The machine tool manipulator is an automated machine that mimics the operation of a human hand.
Robots are capable of picking up, moving objects, and manipulating tools to perform specific tasks. They have the ability to replace humans in monotonous, repetitive, or physically demanding manual labor, thus realizing the mechanization and automation of production. In addition, robots can replace human operators in hazardous environments, improve working conditions, and ensure personal safety.
In the late 1940s, the United States first used robots in atomic energy experiments to handle radioactive materials. Humans in the security room operated the manipulators to perform various tasks and experiments.
Since the 1950s, robots have gradually been used in industrial production departments for tasks such as picking and placing workpieces and loading and unloading materials in areas with high temperatures and serious pollution.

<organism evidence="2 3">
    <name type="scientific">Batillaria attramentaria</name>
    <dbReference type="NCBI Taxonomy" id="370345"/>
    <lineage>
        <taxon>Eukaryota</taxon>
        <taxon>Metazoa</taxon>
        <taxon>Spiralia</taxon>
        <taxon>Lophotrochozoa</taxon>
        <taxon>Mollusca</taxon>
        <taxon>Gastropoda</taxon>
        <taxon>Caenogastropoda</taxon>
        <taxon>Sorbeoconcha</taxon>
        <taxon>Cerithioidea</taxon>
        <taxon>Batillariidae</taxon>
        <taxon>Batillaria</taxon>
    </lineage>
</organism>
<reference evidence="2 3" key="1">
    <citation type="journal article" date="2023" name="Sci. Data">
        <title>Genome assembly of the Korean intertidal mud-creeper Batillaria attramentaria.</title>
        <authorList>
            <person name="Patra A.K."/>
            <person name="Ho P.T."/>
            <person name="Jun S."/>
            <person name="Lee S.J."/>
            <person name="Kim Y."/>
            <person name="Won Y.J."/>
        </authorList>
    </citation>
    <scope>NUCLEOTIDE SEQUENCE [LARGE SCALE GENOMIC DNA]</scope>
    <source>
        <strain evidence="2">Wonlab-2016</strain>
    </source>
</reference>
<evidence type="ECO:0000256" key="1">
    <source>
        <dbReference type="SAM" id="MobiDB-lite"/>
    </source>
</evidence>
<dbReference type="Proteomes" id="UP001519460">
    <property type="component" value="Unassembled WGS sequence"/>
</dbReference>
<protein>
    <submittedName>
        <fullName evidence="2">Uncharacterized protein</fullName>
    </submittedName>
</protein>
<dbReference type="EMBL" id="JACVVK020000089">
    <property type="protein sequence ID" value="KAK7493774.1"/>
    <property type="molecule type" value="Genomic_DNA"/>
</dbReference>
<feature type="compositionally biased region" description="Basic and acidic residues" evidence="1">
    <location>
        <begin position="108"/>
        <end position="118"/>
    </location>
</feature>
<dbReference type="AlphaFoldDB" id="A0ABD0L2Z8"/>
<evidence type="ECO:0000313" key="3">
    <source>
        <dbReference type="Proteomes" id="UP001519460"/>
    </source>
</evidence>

They have also been used as auxiliary devices for machine tools in automatic machine tools, automatic production lines, and machining centers to complete loading and unloading, and to replace tools according to a fixed program.
A robot is mainly composed of a hand mechanism and a motion mechanism. The hand mechanism is determined by the specific occasion and object of operation, with common types including clamping, holding, and suction.
The motion mechanism is generally driven by hydraulic, pneumatic, or electrical devices. Robots can independently carry out telescopic, rotating, and lifting movements, and generally have 2 to 3 degrees of freedom.
Robots are widely used in machinery manufacturing, metallurgy, light industry, and atomic energy.